App note: Using trench technology MOSFETs in hot swap applications

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Safely use trench MOSFETs on hot swap application by determining its operation within its SOA in a limited time, app note from International Rectifier. Link here (PDF)

Hot Swap circuits are used to allow for “Hot Plugging” of circuit boards into back planes. The applications that require such functionality are mission critical, such as servers and communications equipment that must operate continuously. These circuit boards are usually employed in a rack mount system which consists of an array of boards that cannot be powered down. Thus hot swapping allows for a bad board in the array to be replaced without powering down the entire system.

In essence the Hot Swap circuit, which is between the board input rail and the rest of the board’s circuitry, is an inrush current limiter that allows for charging of the bulk capacitance in a controlled manner. Also faults, such as over current and overvoltage are managed by Hot Swap circuits.

App note: Class D audio amplifier performance relationship to MOSFET parameters

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Application note from International Rectifier on MOSFET paremeters to consider when designing a Class D audio amplifier. Link here (PDF)

Class D audio amplifier is a switching amplifier that consists in a pulse width modulator (with switching frequency in order of several hundred kHz), a power bridge circuit and a low pass filter. This type of amplifier has demonstrated to have a very good performance. These include power efficiencies over 90%, THD under 0.01%, and low EMI noise levels that can be achieved with a good amplifier design.

Key factors to achieve high performance levels in the amplifier are the switches in power bridge circuit. Power losses, delay times, and voltage and current transient spikes should be minimized as much as possible in these switches in order to improve amplifier performance. Therefore, switches with low voltage drop, fast on and off switching times and low parasitic inductance are needed in this amplifier.

MOSFET have proved to be the best switch option for this amplifier because of its switching speed. It is a majority carrier device, its switching times are faster in comparison with other devices such as IGBT or BJT, resulting in better amplifier efficiency and linearity.

App note: Gate drive characteristics and requirements for HEXFET power MOSFETs

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App note from International Rectifier on driving their Power MOSFETs. Link here (PDF)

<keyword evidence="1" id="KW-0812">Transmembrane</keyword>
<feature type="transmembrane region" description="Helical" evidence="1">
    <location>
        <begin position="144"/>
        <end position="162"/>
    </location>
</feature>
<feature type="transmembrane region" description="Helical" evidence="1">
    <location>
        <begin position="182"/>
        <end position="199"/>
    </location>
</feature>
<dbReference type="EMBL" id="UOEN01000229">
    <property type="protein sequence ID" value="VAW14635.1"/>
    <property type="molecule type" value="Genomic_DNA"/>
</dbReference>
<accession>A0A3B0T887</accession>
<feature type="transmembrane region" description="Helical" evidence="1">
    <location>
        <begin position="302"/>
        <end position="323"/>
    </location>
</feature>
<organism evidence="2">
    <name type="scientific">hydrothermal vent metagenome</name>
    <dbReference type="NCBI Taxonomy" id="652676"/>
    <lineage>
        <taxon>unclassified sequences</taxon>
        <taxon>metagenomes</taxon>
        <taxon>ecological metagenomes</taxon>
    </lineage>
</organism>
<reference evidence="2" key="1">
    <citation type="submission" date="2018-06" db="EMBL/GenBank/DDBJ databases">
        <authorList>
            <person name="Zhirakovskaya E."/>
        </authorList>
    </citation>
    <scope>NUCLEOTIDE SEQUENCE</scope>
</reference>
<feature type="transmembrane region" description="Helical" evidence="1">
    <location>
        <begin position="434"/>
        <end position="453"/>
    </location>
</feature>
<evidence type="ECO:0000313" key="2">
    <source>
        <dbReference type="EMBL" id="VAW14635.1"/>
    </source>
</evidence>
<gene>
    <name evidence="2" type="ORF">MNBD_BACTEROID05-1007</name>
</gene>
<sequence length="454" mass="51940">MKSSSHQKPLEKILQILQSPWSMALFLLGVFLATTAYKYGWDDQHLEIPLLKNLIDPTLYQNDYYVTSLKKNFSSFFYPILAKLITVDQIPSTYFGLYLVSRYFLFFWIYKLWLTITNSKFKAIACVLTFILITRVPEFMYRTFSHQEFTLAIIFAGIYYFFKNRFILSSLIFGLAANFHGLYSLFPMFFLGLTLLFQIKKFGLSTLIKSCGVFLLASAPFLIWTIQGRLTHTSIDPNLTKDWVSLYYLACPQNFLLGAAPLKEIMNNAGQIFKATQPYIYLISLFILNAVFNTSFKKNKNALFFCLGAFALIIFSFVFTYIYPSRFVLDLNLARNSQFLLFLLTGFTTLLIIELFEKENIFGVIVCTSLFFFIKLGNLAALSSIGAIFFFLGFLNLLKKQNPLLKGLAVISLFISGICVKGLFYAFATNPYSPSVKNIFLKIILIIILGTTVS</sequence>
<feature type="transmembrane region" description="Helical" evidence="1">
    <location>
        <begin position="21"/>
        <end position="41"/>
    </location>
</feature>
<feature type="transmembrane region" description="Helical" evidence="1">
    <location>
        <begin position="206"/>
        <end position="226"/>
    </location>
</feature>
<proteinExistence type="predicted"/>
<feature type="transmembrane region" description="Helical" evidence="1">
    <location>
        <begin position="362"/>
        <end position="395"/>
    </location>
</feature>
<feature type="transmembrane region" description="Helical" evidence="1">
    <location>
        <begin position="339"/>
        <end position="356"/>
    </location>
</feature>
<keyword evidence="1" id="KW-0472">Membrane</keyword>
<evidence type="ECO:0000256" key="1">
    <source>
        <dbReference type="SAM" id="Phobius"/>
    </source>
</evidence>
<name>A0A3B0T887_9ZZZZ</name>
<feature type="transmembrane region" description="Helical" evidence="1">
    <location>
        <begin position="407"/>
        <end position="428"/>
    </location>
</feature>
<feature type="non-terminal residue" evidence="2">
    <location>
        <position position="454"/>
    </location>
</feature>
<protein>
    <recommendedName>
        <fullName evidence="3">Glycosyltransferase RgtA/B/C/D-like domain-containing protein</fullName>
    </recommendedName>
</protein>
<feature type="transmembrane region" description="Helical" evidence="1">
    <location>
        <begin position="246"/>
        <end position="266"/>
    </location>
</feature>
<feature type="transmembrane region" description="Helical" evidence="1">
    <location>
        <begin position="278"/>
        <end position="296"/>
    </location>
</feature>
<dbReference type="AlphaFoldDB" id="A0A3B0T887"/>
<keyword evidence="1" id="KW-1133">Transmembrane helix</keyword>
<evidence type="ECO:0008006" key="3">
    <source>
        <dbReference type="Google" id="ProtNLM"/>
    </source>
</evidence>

The conventional bipolar transistor is a current-driven device. A current must be applied between the base and emitter terminals to produce a flow of current in the collector. The amount of a drive required to produce a given output depends upon the gain, but invariably a current must be made to flow into the base terminal to produce a flow of current in the collector.

The HEXFET®is fundamentally different: it is a voltage-controlled power MOSFET device. A voltage must be applied between the gate and source terminals to produce a flow of current in the drain. The gate is isolated electrically from the source by a layer of silicon dioxide. Theoretically, therefore, no current flows into the gate when a DC voltage is applied to it though in practice there will be an extremely small current, in the order of nanoamperes. With no voltage applied between the gate and source electrodes, the impedance between the drain and source terminals is very high, and only the leakage current flows in the drain.

App note: Power factor correction using the IRS2500

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Drop in replacement power factor correction chip IRS2500 from International Rectifier. Link here (PDF)

Many offline applications require power factor correction circuitry in order to minimize transmission line losses and stress on electrical generators and transformers created by high harmonic content and phase shift. Appliances often incorporate switching power supplies (SMPS) which include capacitive filter circuitry followed by a bridge rectifier and bulk capacitor supplying a load. Without power factor correction circuitry a SMPS draws a high peak current close to the line voltage peak and almost no current over much of the cycle, resulting in a power factor of around 0.5 and a high total harmonic distortion. Power factor correction circuitry is added which enables the appliance to draw a sinusoidal current from the AC line with negligible phase shift and very low harmonic distortion. This allows optimization of the load seen by the power grid such that power can be supplied without creating additional conductive losses in transmission lines or additional burden on transformers and generators. Costs to electricity providers are therefore reduced, which are hopefully passed on to the consumer.